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Illustration by Security Management

China Further Restricts Travel To Contain Outbreak

China restricted travel from 12 more cities near Wuhan in an attempt to contain the deadly outbreak of coronavirus (2019-nCoV), which has infected 830 and killed 26 people so far.

The lockdown impacts approximately 35 million people and will hinder travel for the Lunar New Year holiday on 25 January.

“The rapidly expanding outbreak has overwhelmed the province’s hospitals and fueled fears of a global pandemic,” The New York Times reported.

Despite growing concerns, the World Health Organization (WHO) Emergency Committee said the outbreak has not met the criteria to be considered a public health emergency of international concern (PHEIC).

“Chinese authorities presented new epidemiological information that revealed an increase in the number of cases, suspected cases, of affected provinces, and the proportion of deaths in currently reported cases of 4 percent,” the committee said in a press release. “They explained that strong containment measures (closure of public-transportation systems are in place in Wuhan City, as well as other nearby cities).”

The WHO also added that health officials are still trying to determine the source of the coronavirus and the extent of human-to-human transmission. The committee is prepared to reconvene within 10 days, or sooner, if called by the WHO director-general.

In the meantime, the committee laid out a list of requests for China to complete in mitigating the outbreak. Measures include providing more information on cross-government risk management measures; enhancing rational public health measures for containment; enhancing surveillance and active case finding in China; and continuing to share full data on all cases with the WHO.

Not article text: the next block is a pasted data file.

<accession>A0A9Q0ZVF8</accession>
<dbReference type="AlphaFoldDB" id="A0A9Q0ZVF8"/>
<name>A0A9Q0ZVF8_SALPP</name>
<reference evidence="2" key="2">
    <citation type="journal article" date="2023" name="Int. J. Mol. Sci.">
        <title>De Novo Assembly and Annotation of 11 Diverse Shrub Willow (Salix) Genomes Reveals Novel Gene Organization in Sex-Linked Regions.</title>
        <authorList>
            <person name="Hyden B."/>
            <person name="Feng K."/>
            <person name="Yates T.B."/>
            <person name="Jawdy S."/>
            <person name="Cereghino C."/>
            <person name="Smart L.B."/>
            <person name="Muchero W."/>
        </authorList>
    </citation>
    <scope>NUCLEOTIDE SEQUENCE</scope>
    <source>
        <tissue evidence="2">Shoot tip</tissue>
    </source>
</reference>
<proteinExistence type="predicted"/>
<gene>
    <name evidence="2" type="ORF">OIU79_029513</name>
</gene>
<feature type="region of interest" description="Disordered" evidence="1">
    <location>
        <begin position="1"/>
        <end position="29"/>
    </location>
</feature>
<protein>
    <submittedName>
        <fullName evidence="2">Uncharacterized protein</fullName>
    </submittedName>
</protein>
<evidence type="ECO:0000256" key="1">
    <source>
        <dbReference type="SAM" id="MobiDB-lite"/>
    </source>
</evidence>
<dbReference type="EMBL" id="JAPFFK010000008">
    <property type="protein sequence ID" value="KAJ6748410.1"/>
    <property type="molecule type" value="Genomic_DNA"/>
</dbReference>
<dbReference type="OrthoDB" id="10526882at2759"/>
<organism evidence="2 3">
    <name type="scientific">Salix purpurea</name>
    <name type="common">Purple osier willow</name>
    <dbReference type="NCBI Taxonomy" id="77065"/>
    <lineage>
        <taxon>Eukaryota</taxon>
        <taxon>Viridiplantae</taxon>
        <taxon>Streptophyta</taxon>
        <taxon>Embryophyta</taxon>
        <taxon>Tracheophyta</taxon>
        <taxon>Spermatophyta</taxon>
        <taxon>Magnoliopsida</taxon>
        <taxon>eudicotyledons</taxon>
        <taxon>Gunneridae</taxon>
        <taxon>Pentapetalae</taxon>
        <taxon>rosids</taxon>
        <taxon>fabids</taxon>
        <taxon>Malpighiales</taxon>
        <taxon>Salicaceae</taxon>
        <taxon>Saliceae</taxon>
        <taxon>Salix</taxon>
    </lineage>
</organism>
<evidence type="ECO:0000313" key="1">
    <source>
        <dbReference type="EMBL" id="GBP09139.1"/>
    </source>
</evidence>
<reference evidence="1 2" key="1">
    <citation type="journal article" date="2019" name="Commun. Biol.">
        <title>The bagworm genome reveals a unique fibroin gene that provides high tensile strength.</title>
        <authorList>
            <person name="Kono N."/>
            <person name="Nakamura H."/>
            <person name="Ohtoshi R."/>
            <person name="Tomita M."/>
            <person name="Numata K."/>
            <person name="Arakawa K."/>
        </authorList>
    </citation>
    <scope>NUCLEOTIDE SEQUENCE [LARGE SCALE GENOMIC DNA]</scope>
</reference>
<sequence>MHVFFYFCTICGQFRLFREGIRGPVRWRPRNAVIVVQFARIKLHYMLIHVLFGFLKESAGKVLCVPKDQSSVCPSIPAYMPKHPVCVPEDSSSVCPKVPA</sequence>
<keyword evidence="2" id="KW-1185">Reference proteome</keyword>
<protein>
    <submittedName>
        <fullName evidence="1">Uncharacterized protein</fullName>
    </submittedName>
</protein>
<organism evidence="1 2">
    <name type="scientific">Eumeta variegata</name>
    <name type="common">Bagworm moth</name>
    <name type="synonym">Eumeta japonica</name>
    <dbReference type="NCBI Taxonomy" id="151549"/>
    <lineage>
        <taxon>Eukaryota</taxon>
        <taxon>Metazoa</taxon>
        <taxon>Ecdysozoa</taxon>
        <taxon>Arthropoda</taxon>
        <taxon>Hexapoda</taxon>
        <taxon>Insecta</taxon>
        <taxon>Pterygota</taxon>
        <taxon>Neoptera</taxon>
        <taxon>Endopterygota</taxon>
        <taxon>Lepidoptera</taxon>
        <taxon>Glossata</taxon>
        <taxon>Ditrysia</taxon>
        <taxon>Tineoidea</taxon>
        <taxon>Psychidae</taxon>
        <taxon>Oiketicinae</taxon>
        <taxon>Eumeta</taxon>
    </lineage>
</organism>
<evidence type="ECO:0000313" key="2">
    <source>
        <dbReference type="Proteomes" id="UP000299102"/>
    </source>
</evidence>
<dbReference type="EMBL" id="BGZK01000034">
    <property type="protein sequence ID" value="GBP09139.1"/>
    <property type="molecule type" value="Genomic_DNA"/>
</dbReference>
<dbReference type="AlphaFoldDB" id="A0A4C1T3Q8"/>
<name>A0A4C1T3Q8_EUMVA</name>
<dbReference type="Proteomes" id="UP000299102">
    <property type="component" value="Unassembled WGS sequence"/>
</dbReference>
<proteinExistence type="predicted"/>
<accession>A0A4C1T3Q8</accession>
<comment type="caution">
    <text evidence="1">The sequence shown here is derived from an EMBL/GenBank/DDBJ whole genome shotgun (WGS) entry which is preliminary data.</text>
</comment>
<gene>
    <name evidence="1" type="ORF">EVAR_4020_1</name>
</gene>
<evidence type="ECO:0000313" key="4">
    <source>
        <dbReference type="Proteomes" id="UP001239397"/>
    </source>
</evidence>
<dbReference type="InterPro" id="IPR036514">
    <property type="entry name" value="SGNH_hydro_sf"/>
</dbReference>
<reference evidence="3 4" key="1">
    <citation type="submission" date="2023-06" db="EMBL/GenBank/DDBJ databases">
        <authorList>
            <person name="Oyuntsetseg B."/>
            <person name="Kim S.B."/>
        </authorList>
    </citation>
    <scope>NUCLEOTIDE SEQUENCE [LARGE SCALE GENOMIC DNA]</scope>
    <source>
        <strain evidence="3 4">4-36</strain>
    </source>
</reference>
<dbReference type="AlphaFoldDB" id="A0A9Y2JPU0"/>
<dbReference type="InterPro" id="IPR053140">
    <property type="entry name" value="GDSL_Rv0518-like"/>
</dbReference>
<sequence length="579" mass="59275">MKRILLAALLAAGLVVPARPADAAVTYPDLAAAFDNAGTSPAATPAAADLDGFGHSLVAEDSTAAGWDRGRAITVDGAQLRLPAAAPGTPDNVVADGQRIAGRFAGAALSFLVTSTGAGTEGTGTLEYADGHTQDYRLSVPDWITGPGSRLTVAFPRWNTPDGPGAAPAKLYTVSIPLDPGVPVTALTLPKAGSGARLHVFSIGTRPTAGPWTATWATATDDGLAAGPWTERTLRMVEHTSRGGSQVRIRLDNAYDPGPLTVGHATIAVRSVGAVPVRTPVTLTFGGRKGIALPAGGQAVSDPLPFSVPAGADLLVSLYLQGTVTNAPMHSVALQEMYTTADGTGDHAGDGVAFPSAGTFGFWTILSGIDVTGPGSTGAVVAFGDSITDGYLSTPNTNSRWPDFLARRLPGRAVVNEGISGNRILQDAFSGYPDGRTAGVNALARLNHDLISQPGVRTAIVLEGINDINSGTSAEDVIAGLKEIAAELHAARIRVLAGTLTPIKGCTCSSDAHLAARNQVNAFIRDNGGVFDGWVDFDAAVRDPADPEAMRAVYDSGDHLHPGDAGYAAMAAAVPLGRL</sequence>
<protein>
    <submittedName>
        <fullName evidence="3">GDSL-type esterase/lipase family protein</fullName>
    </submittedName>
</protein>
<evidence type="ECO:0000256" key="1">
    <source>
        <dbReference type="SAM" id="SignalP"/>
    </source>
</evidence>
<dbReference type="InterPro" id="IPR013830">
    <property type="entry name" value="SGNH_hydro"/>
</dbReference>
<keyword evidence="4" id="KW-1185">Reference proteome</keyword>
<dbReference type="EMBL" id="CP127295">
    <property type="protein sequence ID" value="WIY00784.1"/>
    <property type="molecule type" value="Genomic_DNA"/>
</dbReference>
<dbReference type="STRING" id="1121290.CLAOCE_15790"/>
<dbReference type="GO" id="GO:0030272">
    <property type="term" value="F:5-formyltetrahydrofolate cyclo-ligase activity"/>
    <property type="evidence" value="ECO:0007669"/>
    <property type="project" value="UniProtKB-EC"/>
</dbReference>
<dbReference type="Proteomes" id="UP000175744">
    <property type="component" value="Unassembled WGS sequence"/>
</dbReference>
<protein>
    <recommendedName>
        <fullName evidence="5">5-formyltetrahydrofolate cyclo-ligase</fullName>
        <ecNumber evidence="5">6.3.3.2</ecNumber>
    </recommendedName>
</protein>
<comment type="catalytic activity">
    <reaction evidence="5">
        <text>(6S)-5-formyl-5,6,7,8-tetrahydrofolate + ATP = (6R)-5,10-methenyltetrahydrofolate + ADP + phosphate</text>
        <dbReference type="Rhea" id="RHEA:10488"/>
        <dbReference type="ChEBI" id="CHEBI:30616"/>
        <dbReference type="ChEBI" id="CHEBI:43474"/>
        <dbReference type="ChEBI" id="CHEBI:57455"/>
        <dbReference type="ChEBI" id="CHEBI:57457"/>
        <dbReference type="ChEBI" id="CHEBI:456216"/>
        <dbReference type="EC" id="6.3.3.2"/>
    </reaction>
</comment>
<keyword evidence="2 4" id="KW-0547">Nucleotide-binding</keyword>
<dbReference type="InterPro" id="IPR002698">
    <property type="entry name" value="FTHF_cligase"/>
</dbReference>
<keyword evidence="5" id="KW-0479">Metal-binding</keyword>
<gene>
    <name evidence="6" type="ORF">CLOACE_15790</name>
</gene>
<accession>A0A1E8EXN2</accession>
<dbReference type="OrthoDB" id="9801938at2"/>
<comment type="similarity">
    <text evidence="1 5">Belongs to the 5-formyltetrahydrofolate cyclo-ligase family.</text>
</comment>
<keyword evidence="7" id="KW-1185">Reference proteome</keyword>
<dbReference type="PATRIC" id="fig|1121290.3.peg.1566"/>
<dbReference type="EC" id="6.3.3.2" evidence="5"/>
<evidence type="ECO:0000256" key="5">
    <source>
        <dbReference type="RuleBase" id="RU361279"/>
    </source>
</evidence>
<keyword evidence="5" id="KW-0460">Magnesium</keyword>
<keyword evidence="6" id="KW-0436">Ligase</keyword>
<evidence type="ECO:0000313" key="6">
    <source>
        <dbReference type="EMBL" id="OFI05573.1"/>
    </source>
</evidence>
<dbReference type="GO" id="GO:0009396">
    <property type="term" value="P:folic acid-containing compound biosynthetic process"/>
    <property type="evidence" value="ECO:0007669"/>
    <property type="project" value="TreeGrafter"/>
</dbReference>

The committee also requested that China conduct exit screenings at international airports and ports in affected provinces to increase early detection of the virus, as well as encouraging screening at domestic airports, rail stations, and long-distance bus stations.

In the meantime, the committee said it would support ongoing efforts through an international WHO multidisciplinary mission to review and support efforts to investigate the source of the outbreak, screening efforts in other provinces of China, enhancement of surveillance for severe acute respiratory infections, and reinforcement for containment and mitigation measures.

Chinese officials have remained publicly calm, but citizens have expressed frustration with the government’s response to the outbreak—even managing to evade China’s strong Internet censorship.

“Users have shared experiences of waiting in lines at hospitals for hours, shuttling sick loved ones from hospital to hospital, only to be sent home without being tested for the coronavirus,” according to the Times. “Some videos, like one taken on an unknown date at Wuhan No. 7 Hospital, have made their way from China’s closed-off Internet onto networks like Twitter.”

The virus, which was first reported on 31 December 2019, has spread to at least seven other countries so far—including the United States. The U.S. Centers for Disease Control (CDC) confirmed earlier this week that a man travelling from Wuhan to Washington state tested positive for coronavirus after seeking medical attention for pneumonia-like symptoms.

After China reported the first case of coronavirus, the CDC said it took action to prepare the United States to respond should it spread. These measures included activating the CDC’s Emergency Operations Center to provide ongoing support and implementing public health entry screenings at San Francisco, New York, Los Angeles, Atlanta, and Chicago airports.

Other coronavirus cases outside of China have been confirmed in Taiwan, Thailand, Japan, Macau, Singapore, South Korea, and Vietnam.

“Hong Kong- and London-based researchers who have modeled the outbreak’s potential suggest there are likely many more undetected cases—from 1,300 to more than 4,000,” Vox reported. “That’s in Wuhan alone. And the risk of rapid spread is heightened, as hundreds of millions start to travel this week for China’s Lunar New Year on January 25.”